Bewildered by all of the genres that appear in Scripture: law, history, poetry, gospel, epistle, apocalypse, proverb, oracle, etc.? McKenzie shows how to identify each, explains their significance, then offers a good overall approach to their interpretation. Helps demystify the Good Book. 240 pages, hardcover. Oxford University.
More people read the Bible than any other book. Indeed, many try to live their lives according to its words. The question is, do they understand what they're reading? As Steven McKenzie shows in this provocative book, quite often the answer is, "No."
McKenzie argues that to comprehend the Bible we must grasp the intentions of the biblical authors themselves--what sort of texts they thought they were writing and how they would have been understood by their intended audience. In short, we must recognize the genres to which these texts
belong. McKenzie examines several genres that are typically misunderstood, offering careful readings of specific texts to show how the confusion arises, and how knowing the genre produces a correct reading. The book of Jonah, for example, offers many clues that it is meant as a humorous satire, not
a straight-faced historical account of a man who was swallowed by a fish. Likewise, McKenzie explains that the very names "Adam" and "Eve" tell us that these are not historical characters, but figures who symbolize human origins ("Adam" means man, "Eve" is related to the word for life). Similarly,
the authors of apocalyptic texts--including the Book of Revelation--were writing allegories of events that were happening in their own time. Not for a moment could they imagine that centuries afterwards, readers would be poring over their works for clues to the date of the Second Coming of Christ,
or when and how the world would end.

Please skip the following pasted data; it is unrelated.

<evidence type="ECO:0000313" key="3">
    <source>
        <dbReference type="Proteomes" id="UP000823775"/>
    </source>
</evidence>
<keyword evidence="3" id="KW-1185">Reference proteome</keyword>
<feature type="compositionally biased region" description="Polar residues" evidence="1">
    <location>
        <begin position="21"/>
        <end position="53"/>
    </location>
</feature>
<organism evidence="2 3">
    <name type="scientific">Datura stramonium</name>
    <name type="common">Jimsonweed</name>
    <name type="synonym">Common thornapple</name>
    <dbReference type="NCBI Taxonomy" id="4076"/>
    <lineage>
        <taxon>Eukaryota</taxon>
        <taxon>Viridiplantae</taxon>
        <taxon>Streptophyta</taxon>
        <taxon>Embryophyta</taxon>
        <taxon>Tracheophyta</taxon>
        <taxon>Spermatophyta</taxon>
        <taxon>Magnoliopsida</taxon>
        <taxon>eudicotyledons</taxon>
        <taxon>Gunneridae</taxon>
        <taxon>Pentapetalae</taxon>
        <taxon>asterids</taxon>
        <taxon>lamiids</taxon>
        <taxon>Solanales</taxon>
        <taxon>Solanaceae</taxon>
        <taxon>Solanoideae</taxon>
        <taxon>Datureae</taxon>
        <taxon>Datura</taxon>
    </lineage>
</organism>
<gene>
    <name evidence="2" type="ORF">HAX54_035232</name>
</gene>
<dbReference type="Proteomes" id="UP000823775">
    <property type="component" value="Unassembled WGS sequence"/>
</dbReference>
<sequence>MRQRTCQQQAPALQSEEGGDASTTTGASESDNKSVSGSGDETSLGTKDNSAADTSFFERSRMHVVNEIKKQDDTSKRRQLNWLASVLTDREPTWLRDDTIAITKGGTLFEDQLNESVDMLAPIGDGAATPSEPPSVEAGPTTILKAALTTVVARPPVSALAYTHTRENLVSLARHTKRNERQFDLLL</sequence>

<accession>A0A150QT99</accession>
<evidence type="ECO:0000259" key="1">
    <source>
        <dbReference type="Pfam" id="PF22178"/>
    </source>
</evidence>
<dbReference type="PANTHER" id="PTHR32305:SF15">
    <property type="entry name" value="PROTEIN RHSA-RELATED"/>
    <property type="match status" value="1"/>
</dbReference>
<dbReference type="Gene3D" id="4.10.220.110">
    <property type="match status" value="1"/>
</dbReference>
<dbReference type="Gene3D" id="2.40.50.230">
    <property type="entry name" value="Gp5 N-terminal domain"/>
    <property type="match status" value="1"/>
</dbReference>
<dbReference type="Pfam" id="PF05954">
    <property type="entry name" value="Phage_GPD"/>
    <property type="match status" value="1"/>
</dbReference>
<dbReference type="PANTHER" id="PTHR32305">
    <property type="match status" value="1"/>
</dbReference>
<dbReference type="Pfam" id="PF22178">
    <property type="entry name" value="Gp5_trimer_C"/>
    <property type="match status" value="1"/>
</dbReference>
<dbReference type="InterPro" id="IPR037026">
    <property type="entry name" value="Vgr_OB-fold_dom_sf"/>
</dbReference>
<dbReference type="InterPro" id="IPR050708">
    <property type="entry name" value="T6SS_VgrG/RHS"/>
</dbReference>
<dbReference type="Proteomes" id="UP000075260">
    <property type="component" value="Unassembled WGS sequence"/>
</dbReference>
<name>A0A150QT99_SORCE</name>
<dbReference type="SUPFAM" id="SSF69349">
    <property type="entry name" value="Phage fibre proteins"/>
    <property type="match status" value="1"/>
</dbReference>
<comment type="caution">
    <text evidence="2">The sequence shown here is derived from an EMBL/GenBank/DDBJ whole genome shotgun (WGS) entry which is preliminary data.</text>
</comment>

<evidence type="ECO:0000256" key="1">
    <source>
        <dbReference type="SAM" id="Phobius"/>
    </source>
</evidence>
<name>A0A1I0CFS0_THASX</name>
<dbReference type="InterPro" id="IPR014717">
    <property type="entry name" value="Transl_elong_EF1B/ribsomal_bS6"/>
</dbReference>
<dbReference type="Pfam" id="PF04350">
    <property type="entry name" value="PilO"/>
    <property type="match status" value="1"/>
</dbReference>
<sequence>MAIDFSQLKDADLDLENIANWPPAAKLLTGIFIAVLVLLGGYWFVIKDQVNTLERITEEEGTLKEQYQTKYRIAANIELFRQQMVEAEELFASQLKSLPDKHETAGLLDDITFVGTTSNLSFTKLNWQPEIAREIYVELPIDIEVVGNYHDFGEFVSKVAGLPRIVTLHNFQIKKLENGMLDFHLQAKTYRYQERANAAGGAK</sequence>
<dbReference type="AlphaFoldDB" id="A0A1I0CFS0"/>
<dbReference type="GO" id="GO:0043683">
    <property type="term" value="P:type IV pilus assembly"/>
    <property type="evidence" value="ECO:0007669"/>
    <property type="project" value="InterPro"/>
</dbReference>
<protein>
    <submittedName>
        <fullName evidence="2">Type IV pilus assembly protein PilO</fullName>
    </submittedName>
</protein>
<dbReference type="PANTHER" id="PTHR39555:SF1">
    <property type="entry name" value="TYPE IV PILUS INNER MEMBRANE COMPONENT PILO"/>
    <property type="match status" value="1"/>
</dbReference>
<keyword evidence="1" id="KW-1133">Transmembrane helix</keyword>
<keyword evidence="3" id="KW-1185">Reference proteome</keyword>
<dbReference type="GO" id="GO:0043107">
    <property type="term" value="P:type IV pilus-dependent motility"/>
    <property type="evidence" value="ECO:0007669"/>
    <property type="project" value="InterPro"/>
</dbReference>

For anyone who takes reading the Bible seriously and who wants to get it right, this book will be both heartening and enlightening.
Steven McKenzie is Professor of Hebrew Bible at Rhodes College, in Memphis, Tennessee. A renowned scholar of the Bible, his previous books include King David: A Biography and To Each Its Own Meaning: An Introduction to Biblical Criticisms and Their Application.
"Thoughtfully considered and ably written, this book is highly recommended for all libraries."--Library Journal
"Steven L. McKenzie offers a fresh take on the ancient texts of the Bible and allows us to see the familiar biblical landscape in wholly new and illuminating ways. How to Read the Bible is authoritative and provocative, often witty and always insightful and illuminating, an essential tool for modern
readers of the Jewish and Christian scriptures." --Jonathan Kirsch, author of God Against the Gods: The History of the War Between Monotheism and Polytheism and The Harlot by the Side of the Road: Forbidden Tales of the Bible
"In order to determine what the Bible means, we must first determine the intentions of its authors, intentions expressed in the literary genres they used. In his examination of several genres used in the Bible, McKenzie demonstrates through detailed analysis how the identification of genre is as
necessary for the understanding of biblical literature as it is of any literature. An important and insightful book."--Michael D. Coogan, editor of The New Oxford Annotated Bible, Third Edition, and The Oxford History of the Biblical World
"How to Read the Bible is a role model of its kind. Steven L. McKenzie, a rising star in our field, has 'squared the circle' and delivered a book that blends serious up-to-date scholarship with a simple, straightforward style aimed at an intelligent but non-scholarly audience. At the same time, I
would add a hint to scholars: We could read the book to advantage and pick up pointers on the latest wrinkles in our field of study, along with ways and means to improve our own presentation. Approaching the Hebrew Bible (Old Testament) in terms of its types or categories of literature, the author
explains and illustrates from the text of the Bible. While the book is an introductory survey, he samples the literature successfully and treats in detail selected stories and representative passages from the historical, prophetic, and wisdom books of the Old Testament." --David Noel Freedman,
author of The Nine Commandments: Uncovering the Hidden Pattern of Crime and Punishment in the Hebrew Bible
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